McCain and his 'Gramm Problem'

I suppose the former senator and former chairman of mortgage giant USB might have a hard time understanding the average American's fears and anxieties about the economy. After all, Phill Gramm's idea of rough economic times is probably being forced to cut down on the number of manicures he gets a week from 3 to 2.

How else can you explain his statement that he thought the American people were suffering from some kind of mental disease when it comes to the economy? Gramm thinks that the current economic downturn is a "mental recession" and that the American people are a "nation of whiners."

Not a great way to win friends and influence people, Phil.

Obama, for his part, came back with a
good one: "You know, America already has one Dr. Phil,” Obama said. He added: "When it comes to the economy, we don’t need another.”

McCain was livid, allowing his tart sense of humor to show through. When some reporter asked if Gramm was still in consideration for Secretary of the Treasury, Mcain said "I think Senator Gramm would be in serious consideration for ambassador to Belarus,” he said, “although I’m not sure the citizens of Minsk would welcome that.”

That sound you heard is McCain kicking Gramm through the windsheild of the bus and running him over - definite road kill.

Politicians don’t deal in “what ifs.” They leave that kind of thing to fans of the Chicago Cubs. Those who aspire to be president deal with the reality of the here and now. And John McCain, fighting perceptions of his own lack of understanding and compassion towards working folk, cannot tolerate nor can he afford his number one economic surrogate and advisor to run off at the mouth about the American people suffering from some demented notion that times are tough and that they should ignore everything that’s going on around them and be happy.


Things may be fine in some areas of the US but in the absolutely vital states of Michigan, Ohio, and Pennsylvania, there is real, demonstrable economic pain. What’s more, there is a palpable sense of fear in the air in those states. People don’t necessarily want government to guarantee them a job. They want to be reassured that their leaders understand what they are going through and that, true to our traditions and history as Americans – that things will be better in the future.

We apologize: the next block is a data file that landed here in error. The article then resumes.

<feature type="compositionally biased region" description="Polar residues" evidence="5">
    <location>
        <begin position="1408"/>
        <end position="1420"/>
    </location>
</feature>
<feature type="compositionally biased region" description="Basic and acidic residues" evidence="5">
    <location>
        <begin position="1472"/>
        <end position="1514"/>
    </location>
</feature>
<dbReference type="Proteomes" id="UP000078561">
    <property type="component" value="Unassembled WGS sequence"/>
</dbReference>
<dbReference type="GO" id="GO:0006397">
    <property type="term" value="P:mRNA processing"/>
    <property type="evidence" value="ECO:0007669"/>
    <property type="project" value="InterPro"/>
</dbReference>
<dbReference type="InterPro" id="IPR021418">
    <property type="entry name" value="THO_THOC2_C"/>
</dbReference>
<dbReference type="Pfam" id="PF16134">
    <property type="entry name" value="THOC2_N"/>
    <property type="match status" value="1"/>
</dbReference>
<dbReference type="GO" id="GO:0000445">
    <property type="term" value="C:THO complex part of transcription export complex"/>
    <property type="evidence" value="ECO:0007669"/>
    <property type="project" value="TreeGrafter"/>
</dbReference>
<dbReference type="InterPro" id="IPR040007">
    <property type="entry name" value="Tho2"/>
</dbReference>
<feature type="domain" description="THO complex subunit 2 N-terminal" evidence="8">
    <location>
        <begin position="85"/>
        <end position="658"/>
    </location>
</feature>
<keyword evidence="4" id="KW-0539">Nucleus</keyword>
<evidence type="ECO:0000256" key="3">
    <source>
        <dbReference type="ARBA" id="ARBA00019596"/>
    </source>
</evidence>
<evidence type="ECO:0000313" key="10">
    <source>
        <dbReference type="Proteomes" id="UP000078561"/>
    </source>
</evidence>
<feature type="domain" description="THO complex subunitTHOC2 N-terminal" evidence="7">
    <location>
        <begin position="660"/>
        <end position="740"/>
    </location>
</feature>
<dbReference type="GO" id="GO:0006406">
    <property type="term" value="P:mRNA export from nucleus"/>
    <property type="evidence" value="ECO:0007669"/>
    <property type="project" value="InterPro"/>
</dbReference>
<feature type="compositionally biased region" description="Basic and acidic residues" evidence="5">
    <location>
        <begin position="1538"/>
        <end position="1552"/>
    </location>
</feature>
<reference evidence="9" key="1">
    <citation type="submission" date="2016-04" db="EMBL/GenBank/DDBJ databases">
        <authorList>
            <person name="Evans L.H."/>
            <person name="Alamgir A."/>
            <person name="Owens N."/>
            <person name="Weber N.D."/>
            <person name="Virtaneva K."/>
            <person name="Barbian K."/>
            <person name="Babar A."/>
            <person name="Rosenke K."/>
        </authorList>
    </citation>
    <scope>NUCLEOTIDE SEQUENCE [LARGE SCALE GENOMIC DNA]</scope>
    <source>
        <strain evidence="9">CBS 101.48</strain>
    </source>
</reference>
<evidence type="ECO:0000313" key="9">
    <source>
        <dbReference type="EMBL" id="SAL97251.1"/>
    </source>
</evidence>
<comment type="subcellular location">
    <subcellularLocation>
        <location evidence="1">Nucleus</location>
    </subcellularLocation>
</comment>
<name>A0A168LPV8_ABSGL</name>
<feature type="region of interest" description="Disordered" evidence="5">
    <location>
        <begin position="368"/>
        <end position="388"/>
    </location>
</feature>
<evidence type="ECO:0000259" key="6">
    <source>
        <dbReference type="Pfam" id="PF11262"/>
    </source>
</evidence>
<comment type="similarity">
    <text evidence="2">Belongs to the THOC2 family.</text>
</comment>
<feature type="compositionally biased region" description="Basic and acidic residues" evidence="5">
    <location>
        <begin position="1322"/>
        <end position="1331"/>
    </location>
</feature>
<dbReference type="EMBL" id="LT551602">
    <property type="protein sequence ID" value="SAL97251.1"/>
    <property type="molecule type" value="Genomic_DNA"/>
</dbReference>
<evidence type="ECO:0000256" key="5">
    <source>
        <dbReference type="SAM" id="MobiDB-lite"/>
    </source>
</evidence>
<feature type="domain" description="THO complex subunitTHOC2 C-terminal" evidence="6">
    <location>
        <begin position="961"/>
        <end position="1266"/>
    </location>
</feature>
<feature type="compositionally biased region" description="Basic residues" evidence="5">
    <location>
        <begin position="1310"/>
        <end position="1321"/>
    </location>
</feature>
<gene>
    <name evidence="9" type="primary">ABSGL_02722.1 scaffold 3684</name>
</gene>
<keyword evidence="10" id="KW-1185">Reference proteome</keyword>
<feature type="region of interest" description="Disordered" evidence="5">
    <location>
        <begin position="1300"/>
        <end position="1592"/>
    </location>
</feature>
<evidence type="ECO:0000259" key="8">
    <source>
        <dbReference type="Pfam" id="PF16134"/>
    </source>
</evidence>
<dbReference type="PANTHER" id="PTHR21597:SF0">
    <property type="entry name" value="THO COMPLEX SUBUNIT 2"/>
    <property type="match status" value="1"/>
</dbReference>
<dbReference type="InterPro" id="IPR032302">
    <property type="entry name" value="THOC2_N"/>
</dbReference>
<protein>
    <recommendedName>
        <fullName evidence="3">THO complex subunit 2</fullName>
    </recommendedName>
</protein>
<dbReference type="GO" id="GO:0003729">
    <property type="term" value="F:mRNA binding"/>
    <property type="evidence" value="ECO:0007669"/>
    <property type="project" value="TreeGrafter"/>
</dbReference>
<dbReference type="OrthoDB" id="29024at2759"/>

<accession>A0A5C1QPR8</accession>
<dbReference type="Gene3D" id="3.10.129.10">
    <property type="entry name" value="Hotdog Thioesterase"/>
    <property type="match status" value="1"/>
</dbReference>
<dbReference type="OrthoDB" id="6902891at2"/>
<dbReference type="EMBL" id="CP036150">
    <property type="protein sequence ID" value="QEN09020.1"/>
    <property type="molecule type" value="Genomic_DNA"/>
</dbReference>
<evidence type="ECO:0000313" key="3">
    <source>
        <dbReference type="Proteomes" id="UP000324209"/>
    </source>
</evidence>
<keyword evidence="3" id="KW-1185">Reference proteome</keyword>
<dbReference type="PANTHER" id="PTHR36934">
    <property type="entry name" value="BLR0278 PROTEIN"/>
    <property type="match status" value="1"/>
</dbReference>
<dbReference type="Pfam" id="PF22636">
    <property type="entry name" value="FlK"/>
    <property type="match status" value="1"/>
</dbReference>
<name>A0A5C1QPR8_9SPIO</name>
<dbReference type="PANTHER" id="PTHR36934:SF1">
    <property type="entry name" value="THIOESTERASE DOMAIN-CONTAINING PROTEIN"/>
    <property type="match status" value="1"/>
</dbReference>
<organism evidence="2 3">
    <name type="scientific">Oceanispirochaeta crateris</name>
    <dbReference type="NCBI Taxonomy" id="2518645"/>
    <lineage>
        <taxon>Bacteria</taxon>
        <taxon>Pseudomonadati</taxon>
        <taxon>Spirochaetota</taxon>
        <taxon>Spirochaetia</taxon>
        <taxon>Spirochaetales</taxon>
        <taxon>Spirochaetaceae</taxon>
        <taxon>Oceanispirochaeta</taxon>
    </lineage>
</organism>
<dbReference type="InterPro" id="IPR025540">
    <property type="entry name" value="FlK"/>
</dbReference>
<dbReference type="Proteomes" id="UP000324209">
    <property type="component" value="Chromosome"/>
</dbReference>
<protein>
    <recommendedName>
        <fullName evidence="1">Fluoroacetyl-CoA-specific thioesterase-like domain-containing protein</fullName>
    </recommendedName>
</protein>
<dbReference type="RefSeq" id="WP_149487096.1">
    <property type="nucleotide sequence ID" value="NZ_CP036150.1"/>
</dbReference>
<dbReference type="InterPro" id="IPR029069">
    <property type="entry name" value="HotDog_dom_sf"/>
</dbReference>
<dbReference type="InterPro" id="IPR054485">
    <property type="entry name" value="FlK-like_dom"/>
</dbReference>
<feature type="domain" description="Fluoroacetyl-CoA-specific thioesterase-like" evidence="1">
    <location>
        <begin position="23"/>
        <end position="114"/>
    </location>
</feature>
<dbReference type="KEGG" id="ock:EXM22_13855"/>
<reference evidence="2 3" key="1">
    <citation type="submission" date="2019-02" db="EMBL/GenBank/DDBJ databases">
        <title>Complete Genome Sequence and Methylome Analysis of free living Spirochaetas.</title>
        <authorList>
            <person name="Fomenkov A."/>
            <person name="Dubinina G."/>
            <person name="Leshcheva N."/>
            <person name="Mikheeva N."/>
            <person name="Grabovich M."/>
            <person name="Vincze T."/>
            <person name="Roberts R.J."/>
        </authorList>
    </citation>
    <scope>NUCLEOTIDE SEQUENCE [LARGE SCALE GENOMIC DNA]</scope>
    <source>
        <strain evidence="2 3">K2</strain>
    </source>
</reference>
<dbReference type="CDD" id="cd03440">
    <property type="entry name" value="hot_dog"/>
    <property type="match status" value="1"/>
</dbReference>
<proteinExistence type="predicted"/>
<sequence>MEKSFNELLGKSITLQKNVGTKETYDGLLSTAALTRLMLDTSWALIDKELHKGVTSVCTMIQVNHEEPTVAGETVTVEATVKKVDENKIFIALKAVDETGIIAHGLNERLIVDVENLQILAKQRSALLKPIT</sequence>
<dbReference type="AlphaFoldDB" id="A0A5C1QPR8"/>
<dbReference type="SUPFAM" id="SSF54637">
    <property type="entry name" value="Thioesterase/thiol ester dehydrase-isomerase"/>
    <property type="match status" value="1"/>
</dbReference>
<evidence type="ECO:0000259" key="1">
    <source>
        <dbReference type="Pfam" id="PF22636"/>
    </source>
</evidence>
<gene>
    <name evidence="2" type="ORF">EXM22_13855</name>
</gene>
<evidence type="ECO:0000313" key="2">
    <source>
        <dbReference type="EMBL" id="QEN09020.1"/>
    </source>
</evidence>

McCain can offer that - as long as he is not encumbered with twits like Phil Gramm.




 
I suppose the former senator and former chairman of mortgage giant USB might have a hard time understanding the average American's fears and anxieties about the economy. After all, Phill Gramm's idea of rough economic times is probably being forced to cut down on the number of manicures he gets a week from 3 to 2.

How else can you explain his statement that he thought the American people were suffering from some kind of mental disease when it comes to the economy? Gramm thinks that the current economic downturn is a "mental recession" and that the American people are a "nation of whiners."

Not a great way to win friends and influence people, Phil.

Obama, for his part, came back with a
good one: "You know, America already has one Dr. Phil,” Obama said. He added: "When it comes to the economy, we don’t need another.”

McCain was livid, allowing his tart sense of humor to show through. When some reporter asked if Gramm was still in consideration for Secretary of the Treasury, Mcain said "I think Senator Gramm would be in serious consideration for ambassador to Belarus,” he said, “although I’m not sure the citizens of Minsk would welcome that.”

That sound you heard is McCain kicking Gramm through the windsheild of the bus and running him over - definite road kill.

Politicians don’t deal in “what ifs.” They leave that kind of thing to fans of the Chicago Cubs. Those who aspire to be president deal with the reality of the here and now. And John McCain, fighting perceptions of his own lack of understanding and compassion towards working folk, cannot tolerate nor can he afford his number one economic surrogate and advisor to run off at the mouth about the American people suffering from some demented notion that times are tough and that they should ignore everything that’s going on around them and be happy.


Things may be fine in some areas of the US but in the absolutely vital states of Michigan, Ohio, and Pennsylvania, there is real, demonstrable economic pain. What’s more, there is a palpable sense of fear in the air in those states. People don’t necessarily want government to guarantee them a job. They want to be reassured that their leaders understand what they are going through and that, true to our traditions and history as Americans – that things will be better in the future.


McCain can offer that - as long as he is not encumbered with twits like Phil Gramm.